What happens in Pennsylvania doesn’t stay in Pennsylvania.
Europe’s third-biggest oil company Total wants the incoming administration of Socialist President Francois Hollande to take a fresh look at rules barring exploration and production of shale gas resources in France. Last June, French lawmakers voted to outlaw fracking, making France the first country in the world to enact such a ban. (Earlier this year, Bulgaria became the second nation to enact a ban, reacting to nationwide protests.) French President Nicolas Sarkozy said at the time that the ban would remain in effect until there is proof that shale gas exploration won’t harm the environment or “massacre” the landscape.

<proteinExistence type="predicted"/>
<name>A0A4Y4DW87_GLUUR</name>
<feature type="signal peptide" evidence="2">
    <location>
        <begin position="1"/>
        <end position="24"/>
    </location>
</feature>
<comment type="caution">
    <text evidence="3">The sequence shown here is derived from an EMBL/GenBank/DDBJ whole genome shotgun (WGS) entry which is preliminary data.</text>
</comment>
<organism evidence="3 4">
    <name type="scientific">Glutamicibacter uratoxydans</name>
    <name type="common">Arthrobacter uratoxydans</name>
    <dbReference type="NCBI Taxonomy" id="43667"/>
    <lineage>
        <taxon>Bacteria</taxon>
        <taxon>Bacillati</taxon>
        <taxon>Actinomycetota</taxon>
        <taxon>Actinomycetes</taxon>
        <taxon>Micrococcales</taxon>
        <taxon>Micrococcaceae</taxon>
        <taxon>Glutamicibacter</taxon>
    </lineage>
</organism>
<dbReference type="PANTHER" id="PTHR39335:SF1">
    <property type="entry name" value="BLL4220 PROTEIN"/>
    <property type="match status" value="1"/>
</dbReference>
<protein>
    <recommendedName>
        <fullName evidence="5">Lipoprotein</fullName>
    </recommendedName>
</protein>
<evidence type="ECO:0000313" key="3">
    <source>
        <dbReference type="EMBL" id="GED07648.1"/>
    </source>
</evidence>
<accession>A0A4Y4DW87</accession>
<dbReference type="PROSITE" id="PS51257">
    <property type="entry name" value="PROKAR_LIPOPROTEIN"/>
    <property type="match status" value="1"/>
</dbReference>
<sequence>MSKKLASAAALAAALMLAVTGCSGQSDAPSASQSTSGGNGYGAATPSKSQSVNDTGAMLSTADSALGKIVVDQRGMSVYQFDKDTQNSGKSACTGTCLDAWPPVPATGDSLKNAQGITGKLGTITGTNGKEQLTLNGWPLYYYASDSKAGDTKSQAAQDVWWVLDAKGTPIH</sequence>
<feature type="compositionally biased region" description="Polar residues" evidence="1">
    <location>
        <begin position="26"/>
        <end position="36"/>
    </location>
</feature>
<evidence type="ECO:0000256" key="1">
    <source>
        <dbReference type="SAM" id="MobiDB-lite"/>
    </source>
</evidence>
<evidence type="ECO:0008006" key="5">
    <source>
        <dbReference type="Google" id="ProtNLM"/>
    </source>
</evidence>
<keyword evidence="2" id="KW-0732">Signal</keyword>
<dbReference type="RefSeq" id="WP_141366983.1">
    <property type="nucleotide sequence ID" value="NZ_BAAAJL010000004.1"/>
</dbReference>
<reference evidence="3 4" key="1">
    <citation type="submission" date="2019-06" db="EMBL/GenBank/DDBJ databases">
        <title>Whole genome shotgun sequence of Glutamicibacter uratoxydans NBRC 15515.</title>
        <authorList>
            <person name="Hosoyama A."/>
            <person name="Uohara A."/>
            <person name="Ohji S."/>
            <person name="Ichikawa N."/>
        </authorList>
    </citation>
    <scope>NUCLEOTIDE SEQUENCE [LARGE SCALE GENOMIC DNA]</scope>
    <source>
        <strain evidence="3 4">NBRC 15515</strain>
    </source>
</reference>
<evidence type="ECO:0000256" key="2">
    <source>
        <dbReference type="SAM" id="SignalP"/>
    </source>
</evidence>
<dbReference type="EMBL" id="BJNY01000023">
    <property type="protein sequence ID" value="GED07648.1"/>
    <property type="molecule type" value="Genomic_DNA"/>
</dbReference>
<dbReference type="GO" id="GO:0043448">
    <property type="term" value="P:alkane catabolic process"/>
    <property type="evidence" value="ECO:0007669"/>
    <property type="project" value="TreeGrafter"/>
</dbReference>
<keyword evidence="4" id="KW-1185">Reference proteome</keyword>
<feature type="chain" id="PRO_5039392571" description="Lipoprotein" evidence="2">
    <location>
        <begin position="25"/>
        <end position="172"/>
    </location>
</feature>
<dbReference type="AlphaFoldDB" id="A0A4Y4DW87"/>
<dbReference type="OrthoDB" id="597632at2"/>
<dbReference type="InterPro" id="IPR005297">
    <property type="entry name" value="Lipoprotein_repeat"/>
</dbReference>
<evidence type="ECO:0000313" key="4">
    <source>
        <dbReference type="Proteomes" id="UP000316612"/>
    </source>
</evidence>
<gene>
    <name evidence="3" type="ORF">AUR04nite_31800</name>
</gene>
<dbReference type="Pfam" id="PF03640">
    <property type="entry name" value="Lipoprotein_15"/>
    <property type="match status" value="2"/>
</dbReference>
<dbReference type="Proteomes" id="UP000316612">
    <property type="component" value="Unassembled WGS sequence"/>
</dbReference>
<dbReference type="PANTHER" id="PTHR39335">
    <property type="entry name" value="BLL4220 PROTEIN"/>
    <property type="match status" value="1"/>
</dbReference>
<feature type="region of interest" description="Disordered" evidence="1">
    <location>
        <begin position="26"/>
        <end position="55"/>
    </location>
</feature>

And as I wrote here, Pennsylvania’s experience with Marcellus Shale development is serving as a cautionary tale to the world. I heard that directly from visiting French legislators, and from officials from several other European counties when they came to Pennsylvania for a first-hand look.
Total alone is producing natural gas from the Barnett Shale field in Texas, and plans to develop unconventional gas in Algeria, Argentina, Australia, Canada, China, Denmark and Poland. Allaying the concerns about fracking should be viewed by Total and the gas industry generally as the path of least resistance to global development of shale gas resources - the path to a win-win-win for the environment, the economy, and shareholders.
What happens in Pennsylvania doesn’t stay in Pennsylvania. Until the gas industry fully embraces that notion, it will find the path to shale gas development strewn with obstacles and wreckage of its own making.